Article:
Degree VIII — Questions

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Degree VIII Lecture
Unto Thee I Grant the Economy of Life

1. "It is a serious thing to defame and belie a whole world; to speak of it as the abode of a poor, toiling, drudging, ignorant, contemptible race. You would not so discredit your family, your friendly circle, your village, your city, your country." — Albert Pike.

Discuss the extent to which global communications, rapid mass transport, and increased human mobility have disrupted the ties which formerly contributed to the maintenance of coherent human societies and have thus engendered carelessness, even contempt, for local customs. Can you discern any compensating effects?

2. "That I can be a friend, that I can have a friend, though it were but one in the world: that fact, that wondrous good fortune, we may set against all the sufferings of our social nature. That there is such a place on earth as a home, that resort and sanctuary of in-walled and shielded joy, we may set against all the surrounding desolations of life. That one can be a true social man, can speak one's true thoughts amidst all the janglings of controversy and the warring of opinions: that fact from within outweighs all facts from without." — Albert Pike.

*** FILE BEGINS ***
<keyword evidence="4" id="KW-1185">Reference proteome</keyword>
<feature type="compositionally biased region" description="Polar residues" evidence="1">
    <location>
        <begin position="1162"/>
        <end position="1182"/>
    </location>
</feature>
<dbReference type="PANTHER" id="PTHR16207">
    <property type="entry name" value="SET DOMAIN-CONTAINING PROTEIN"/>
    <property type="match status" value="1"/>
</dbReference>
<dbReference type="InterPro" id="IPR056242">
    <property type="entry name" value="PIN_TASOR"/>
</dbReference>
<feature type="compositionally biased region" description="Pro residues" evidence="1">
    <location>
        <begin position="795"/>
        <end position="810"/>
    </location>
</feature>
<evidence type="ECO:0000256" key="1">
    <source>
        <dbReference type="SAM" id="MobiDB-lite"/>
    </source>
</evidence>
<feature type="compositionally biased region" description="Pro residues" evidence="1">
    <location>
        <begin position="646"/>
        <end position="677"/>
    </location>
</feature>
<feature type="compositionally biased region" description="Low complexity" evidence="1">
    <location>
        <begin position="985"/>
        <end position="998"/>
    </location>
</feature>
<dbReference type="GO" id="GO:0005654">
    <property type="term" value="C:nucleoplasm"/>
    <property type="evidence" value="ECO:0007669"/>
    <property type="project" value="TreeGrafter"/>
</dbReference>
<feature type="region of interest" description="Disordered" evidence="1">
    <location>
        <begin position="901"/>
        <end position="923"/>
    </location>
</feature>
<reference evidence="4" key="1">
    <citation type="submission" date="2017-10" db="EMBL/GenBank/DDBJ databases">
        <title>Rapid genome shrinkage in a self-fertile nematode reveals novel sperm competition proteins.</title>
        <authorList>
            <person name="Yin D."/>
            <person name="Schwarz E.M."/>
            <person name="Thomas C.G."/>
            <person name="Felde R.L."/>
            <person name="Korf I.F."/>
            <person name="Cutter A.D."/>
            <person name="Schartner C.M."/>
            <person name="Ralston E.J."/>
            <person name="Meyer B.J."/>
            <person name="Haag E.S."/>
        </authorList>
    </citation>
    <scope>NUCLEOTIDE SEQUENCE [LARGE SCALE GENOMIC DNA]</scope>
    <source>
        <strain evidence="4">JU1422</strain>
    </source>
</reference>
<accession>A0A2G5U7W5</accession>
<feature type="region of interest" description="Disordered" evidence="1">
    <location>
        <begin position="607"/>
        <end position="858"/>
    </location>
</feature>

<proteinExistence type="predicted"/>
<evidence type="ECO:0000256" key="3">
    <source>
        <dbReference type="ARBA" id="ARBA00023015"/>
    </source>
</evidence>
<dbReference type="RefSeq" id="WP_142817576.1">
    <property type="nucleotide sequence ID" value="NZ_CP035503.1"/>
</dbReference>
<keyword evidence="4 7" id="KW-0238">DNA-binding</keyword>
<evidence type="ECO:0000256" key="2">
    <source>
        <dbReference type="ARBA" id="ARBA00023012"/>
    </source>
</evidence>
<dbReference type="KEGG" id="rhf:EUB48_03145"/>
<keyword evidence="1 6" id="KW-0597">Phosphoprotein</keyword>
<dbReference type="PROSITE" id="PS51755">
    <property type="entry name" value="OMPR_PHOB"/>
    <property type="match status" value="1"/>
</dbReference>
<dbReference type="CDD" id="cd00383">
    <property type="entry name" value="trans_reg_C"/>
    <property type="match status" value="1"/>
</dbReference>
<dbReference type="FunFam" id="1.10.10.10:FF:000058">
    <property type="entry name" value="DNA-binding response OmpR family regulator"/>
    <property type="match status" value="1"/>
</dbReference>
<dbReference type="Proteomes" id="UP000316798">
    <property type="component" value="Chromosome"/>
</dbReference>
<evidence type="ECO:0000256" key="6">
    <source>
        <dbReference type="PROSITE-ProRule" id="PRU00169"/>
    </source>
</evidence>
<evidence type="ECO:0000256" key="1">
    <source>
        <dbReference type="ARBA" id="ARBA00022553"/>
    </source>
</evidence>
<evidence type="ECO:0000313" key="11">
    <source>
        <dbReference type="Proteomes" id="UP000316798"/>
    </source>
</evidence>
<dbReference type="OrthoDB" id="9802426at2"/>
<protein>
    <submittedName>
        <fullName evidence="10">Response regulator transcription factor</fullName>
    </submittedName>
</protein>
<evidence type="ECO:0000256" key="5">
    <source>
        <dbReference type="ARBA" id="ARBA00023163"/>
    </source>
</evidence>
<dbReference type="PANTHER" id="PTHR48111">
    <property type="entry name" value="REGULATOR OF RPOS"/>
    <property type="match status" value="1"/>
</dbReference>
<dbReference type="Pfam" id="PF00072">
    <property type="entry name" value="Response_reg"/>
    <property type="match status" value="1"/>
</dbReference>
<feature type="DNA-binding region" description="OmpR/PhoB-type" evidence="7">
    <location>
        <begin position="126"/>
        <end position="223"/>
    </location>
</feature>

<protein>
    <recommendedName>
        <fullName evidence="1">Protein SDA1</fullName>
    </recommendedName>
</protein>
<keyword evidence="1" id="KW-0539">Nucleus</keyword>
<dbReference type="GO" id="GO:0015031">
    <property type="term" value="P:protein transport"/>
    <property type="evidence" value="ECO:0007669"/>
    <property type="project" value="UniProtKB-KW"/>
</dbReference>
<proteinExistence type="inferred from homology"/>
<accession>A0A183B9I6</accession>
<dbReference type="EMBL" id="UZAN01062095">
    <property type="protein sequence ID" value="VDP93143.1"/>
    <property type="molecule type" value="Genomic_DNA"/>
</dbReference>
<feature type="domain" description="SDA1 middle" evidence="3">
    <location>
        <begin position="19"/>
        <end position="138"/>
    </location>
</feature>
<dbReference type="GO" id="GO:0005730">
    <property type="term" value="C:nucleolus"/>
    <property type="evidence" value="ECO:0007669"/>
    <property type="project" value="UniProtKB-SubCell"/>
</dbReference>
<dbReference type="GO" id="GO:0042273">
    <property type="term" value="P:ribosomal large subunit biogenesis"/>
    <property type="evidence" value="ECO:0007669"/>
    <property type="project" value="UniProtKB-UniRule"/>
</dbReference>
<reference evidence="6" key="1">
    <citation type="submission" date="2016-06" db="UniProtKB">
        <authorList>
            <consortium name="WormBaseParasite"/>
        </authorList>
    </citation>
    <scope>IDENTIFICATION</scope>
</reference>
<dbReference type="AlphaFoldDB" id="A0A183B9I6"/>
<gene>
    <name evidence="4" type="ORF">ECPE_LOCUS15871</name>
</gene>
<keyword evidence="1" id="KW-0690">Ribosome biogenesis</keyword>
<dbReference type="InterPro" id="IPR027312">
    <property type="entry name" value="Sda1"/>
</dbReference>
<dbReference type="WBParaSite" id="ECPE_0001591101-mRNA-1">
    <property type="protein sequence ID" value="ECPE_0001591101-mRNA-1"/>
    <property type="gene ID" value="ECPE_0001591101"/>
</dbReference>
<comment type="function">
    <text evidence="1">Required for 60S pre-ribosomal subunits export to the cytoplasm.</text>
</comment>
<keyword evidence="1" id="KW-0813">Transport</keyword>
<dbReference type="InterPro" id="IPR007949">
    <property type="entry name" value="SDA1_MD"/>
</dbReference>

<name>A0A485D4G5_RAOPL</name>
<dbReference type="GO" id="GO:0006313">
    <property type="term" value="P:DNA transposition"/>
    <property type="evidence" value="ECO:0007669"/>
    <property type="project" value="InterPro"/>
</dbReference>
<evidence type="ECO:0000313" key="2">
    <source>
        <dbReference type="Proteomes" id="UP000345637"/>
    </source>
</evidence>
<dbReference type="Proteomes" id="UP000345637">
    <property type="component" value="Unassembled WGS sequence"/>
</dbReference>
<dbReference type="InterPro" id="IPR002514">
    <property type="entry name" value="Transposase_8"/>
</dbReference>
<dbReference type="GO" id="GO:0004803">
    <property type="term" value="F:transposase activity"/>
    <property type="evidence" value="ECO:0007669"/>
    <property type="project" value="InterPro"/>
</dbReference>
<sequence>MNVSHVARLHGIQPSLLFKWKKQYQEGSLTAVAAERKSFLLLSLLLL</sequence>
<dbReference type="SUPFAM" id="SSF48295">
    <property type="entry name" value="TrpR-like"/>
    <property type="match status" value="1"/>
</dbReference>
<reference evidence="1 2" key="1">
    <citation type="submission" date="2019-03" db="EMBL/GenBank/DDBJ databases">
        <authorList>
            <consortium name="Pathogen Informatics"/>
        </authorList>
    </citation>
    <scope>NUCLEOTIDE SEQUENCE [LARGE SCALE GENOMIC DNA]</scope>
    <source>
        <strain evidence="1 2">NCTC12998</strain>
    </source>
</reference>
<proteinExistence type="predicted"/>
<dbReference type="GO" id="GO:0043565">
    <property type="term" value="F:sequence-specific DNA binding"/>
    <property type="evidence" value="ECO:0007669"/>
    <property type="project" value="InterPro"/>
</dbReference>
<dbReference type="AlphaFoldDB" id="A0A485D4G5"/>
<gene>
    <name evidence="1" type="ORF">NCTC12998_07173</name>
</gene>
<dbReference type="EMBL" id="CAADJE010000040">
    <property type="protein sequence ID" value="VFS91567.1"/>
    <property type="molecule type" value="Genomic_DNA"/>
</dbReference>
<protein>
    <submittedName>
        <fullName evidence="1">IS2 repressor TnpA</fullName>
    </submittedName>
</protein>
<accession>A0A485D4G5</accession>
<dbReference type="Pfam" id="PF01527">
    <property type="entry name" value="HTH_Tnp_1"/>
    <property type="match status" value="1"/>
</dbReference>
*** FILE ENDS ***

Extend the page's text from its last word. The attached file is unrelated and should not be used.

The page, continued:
Review your own "facts from within". What are the "true thoughts" you feel you must speak?

3. "Measure your desires by your fortune and condition, not your fortune by your desires. Be governed by your needs, not your fancy; by nature, not by evil customs and ambitious principles. It is no evil to be poor, but to be vicious and impatient." — Albert Pike

Discuss the above quotation in the light of your personal character and circumstances.

4. "A great agony is an epoch in our life. We remember our afflictions, as we do the storm and the earthquake, because they are out of the common course of things. They are like disastrous events because extraordinary, and with whole and unnoticed periods of prosperity in between. We mark and signalise the times of calamity: but many happy days and periods of enjoyment pass unrecorded either in the book of memory or in the scanty annals of our thanksgiving." — Albert Pike.

Reflect upon this quotation in the light of your recent experience. What are the implications for your personal happiness?

5. How well do the principles discussed in this lecture mirror those expounded in Unto Thee I Grant the Economy of Life?